33.  In addition to regulating health risks through health and Covid-19 orders, ministers may issue modification orders under the Epidemic Preparedness Act 2006 modifying, suspending, or waiving any legislative requirement or restriction. Such orders can be made if modification is necessary to enable the ‘effective management’ of a quarantinable disease (sections 11 and 14) or reasonably necessary to address requirements or restrictions that are ‘impossible or impracticable’ to comply with due to a serious outbreak of disease (sections 12 and 15). Modification orders can be made with immediate or prospective effect. Immediate modification orders must be presented to the House of Representatives promptly; orders are subject to scrutiny by the Regulations Review committee and may be disallowed by the House. Epidemic management notices may activate dormant statutory provisions designed for arrangements during an epidemic and any prospective modification orders (section 8).

34.  The government issued a number of notices and orders under the Epidemic Preparedness Act 2006, modifying a variety of requirements dealing with matters such as oaths, wills, collective bargaining, social security, and administrative processes.51

D.  Guidance

35.  Guidance and communications have been central to the government’s response, in combination with strict legal restrictions imposed through health and Covid-19 orders.52 At the heart of the communications strategy was an extra-legal ‘alert level framework’ publicly signalling the prevailing pandemic conditions and expected restrictions on day-to-day life:53

  • •  Level 4: Full lockdown, with limited permissible movement.

  • •  Level 3: Lockdown, with more extensive permissible movement.

  • •  Level 2: Some restrictions on comingling, especially the size of gatherings, physical distancing requirements for businesses and hospitality, and other low-level restrictions (sometimes subject to change).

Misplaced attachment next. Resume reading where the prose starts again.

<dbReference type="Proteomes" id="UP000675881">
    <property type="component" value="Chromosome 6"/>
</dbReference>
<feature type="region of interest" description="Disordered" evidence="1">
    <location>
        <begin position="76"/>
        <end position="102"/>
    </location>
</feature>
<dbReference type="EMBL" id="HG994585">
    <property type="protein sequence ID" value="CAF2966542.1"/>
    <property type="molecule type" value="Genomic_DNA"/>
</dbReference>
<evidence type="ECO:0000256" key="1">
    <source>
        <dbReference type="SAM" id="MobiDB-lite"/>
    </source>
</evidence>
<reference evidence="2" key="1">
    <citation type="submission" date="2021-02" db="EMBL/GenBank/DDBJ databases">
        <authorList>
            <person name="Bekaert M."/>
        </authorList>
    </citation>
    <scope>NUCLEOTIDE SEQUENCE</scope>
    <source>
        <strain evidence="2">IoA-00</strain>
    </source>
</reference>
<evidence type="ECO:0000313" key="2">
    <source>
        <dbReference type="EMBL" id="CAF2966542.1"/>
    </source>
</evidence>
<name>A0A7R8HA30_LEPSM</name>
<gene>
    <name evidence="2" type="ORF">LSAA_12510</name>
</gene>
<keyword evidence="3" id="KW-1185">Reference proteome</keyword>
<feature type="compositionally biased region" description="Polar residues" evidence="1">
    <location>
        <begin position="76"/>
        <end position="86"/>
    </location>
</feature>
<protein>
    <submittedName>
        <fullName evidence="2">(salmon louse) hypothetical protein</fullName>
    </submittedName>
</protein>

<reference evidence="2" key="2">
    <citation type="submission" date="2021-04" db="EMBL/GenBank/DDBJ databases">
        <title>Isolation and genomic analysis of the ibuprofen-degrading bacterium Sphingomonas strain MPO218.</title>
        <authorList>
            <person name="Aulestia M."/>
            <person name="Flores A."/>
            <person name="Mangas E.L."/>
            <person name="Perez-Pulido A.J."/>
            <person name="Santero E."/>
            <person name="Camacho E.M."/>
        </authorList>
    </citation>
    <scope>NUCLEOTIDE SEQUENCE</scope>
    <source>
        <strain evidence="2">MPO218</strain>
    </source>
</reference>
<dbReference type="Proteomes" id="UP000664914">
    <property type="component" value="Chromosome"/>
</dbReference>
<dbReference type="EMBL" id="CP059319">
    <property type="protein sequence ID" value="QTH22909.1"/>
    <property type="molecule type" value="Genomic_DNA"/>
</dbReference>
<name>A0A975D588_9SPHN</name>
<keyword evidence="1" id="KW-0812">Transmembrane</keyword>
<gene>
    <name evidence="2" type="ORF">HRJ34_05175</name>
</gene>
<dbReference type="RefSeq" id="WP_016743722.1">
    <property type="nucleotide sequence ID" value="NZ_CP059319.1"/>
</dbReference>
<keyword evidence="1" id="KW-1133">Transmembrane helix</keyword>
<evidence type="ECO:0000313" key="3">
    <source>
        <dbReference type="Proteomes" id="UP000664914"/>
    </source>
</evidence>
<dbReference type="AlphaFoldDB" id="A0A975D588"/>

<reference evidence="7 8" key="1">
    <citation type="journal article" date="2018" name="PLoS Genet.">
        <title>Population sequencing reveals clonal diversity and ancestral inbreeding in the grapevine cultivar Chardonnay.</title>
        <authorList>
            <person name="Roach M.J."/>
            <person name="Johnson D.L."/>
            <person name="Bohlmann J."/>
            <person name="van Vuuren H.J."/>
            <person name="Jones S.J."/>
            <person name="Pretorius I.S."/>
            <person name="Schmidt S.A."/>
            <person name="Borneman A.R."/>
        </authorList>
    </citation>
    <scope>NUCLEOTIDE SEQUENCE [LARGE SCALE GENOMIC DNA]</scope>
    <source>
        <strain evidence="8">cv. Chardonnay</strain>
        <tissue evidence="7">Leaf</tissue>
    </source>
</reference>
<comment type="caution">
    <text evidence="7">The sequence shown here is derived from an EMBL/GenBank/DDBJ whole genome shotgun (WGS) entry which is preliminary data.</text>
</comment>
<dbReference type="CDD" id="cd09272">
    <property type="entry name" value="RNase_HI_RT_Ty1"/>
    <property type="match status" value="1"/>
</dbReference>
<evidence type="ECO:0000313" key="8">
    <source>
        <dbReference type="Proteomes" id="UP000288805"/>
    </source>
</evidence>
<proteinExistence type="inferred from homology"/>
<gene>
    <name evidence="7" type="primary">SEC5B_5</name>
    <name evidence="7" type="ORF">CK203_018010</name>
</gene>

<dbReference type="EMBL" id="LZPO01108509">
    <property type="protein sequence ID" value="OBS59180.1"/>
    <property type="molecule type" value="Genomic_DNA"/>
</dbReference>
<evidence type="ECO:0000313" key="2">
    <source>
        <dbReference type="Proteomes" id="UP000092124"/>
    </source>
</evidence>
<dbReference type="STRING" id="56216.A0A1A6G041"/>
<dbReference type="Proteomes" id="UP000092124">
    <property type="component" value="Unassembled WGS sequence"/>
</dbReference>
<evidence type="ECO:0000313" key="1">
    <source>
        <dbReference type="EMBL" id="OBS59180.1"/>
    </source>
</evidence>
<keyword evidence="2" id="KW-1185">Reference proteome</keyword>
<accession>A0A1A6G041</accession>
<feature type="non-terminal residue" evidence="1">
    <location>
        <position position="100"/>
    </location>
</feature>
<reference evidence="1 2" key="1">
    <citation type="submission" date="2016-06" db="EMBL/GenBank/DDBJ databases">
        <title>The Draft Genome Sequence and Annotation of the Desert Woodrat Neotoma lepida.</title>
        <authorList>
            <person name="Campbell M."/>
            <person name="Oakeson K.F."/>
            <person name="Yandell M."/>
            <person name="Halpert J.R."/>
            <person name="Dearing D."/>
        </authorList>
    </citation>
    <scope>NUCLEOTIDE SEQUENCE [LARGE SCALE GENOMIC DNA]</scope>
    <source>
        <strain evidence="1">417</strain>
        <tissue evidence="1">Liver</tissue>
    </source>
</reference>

• •  Level 1: Largely restriction-free, other than border controls and contact tracing requirements.

36.  The alert levels were, by-and-large and with at least one major exception discussed below, also reflected in the rules promulgated in the applicable health and Covid-19 orders (see Part IV.A.1 below). In this sense, the alert level guidance is intended operate as a shorthand for the applicable legal rules and recommended voluntary precautions. Alert level lexicon is now common parlance.

37.  The alert level framework was announced by the Prime Minister on 21 March 2020, days before alert levels were elevated and a nationwide lockdown was imposed.54 The general framework has remained stable over time but there have been some minor adjustments to the nature of restrictions expected in some of the alert levels, although much of this detail is addressed in the health and Covid-19 orders, not the framework itself.

38.  Guidance was also provided by the Prime Minister, other ministers, Director-General of Health, and officials at (widely broadcast and watched) daily media briefings.55 Both the Prime Minister and Director-General were feted for their charismatic and effective communications during these briefings.56 Key guidance and health precautions were advertised on television, radio, billboards, and stickers in public places. On the eve of the lockdown, a national emergency management agency alert was sent to all mobile phones in the country, advising people to ‘follow the rules and stay at home’.57